The Pocophone F1 has finally launched! At roughly $300, this might just be the most affordable flagship-level device in years. In fact, the last time we saw a high-end phone with a similar price tag may have been the original OnePlus One back in 2014.
Back then, the BBK-owned company wowed the market with its “affordable flagship.” The first phone offered powerful internals and a host of other features for a very respectable price. Since then, OnePlus phones have steadily been increasing in price, from $299 for the OnePlus One to $529 for the latest OnePlus 6.
So does the Pocophone F1 pick up where the OnePlus One left off? Let’s compare the Pocophone F1 vs OnePlus 6 to better answer this question.
The Pocophone F1 is made out of polycarbonate (i.e. plastic), although you can splash out extra cash for a rather enticing Armoured Edition with a Kevlar back (seen above). Meanwhile, the OnePlus 6 is made out of glass, which has been the premium material of choice for flagships in recent years.
In our Pocophone F1 review, Bogdan Petrovan noted that the Xiaomi-backed device “definitely feels less premium” than the OnePlus 6. That’s not surprising, given the price difference between the two devices. Of course, the Pocophone F1 also happens to be a lot cheaper.
Neither phone has an IP rating, but a teardown has revealed water-resistant measures in the OnePlus 6.
This is arguably the most important way to determine a phone’s status as a flagship, and both the OnePlus 6 and Pocophone F1 are evenly matched here. The two phones share a top-flight Snapdragon 845 processor, which solidifies their flagship claims.
They both also offer 6GB or 8GB of RAM, and 64GB/128GB/256GB of storage, although they differ slightly in RAM/storage combinations. Only the 256GB Pocophone offers 8GB of RAM, while the 128GB and 256GB OnePlus 6 variants offer 8GB of RAM. Nevertheless, both entry-level models are 6GB/64GB.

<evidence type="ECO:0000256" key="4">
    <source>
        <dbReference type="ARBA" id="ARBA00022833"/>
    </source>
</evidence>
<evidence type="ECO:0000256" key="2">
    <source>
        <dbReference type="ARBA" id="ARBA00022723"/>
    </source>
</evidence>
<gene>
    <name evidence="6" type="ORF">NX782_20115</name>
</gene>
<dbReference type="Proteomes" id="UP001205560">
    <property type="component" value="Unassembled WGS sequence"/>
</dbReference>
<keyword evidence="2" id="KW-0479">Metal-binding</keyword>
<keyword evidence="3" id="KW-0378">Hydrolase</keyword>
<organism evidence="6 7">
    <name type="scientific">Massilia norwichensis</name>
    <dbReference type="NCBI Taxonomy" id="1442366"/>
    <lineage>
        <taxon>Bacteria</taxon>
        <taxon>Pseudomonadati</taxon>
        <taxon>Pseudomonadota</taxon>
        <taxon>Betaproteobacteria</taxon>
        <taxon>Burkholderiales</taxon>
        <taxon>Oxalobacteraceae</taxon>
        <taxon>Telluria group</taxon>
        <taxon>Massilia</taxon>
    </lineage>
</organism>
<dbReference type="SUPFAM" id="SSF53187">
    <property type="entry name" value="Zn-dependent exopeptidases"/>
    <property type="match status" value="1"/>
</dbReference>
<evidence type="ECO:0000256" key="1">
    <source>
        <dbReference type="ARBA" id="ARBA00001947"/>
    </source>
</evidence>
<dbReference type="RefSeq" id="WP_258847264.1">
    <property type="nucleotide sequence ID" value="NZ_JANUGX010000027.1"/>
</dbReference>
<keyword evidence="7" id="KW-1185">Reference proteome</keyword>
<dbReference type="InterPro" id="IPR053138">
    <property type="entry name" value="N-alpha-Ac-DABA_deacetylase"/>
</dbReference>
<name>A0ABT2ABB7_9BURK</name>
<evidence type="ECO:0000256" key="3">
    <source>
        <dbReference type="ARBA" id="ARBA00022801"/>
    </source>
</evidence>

So if power is your main priority above everything else, both phones will deliver the goods.
The Pocophone F1’s screen is less spectacular on paper compared to the OnePlus 6. The OnePlus phone offers a 6.28-inch 2,280 x 1,080 AMOLED display, so you can expect deep blacks and proper always-on display functionality.
In contrast, the Pocophone F1 sports a 6.18-inch 2,246 x 1,080 screen. The big difference is the use of an IPS LCD screen, which typically has inferior blacks compared to AMOLED displays. LCD screens also sap juice if you’d like to use always-on display features, as, unlike OLED screens, the black colors still require power.
Both phones feature a notch, with the F1 featuring an even wider cutout. This is also another area where AMOLED screens can make a difference, as the deeper blacks are able to do a better job of hiding the notch.
The camera is usually one of the main areas where compromises are made to reach a lower price-point, so how does the Pocophone F1 fare?
The Xiaomi-backed handset offers a 12MP f/1.9 main camera, as well as a 5MP secondary camera for capturing depth information. The phone also touts a 20MP selfie camera that uses pixel-binning to deliver better shots.
Meanwhile, the OnePlus 6 boasts a 16MP f/1.7 main camera, and a 20MP secondary camera. The latter camera works in conjunction with the primary shooter to help with detail and depth data. A 16MP camera handles selfie duties on the OnePlus 6.
There’s one major advantage the OnePlus 6 primary camera has over the Pocophone F1’s main camera: optical image stabilization. OIS is practically a must for top-flight cameras, reducing handshake-induced blur and allowing the camera shutter to stay open for longer (especially at night).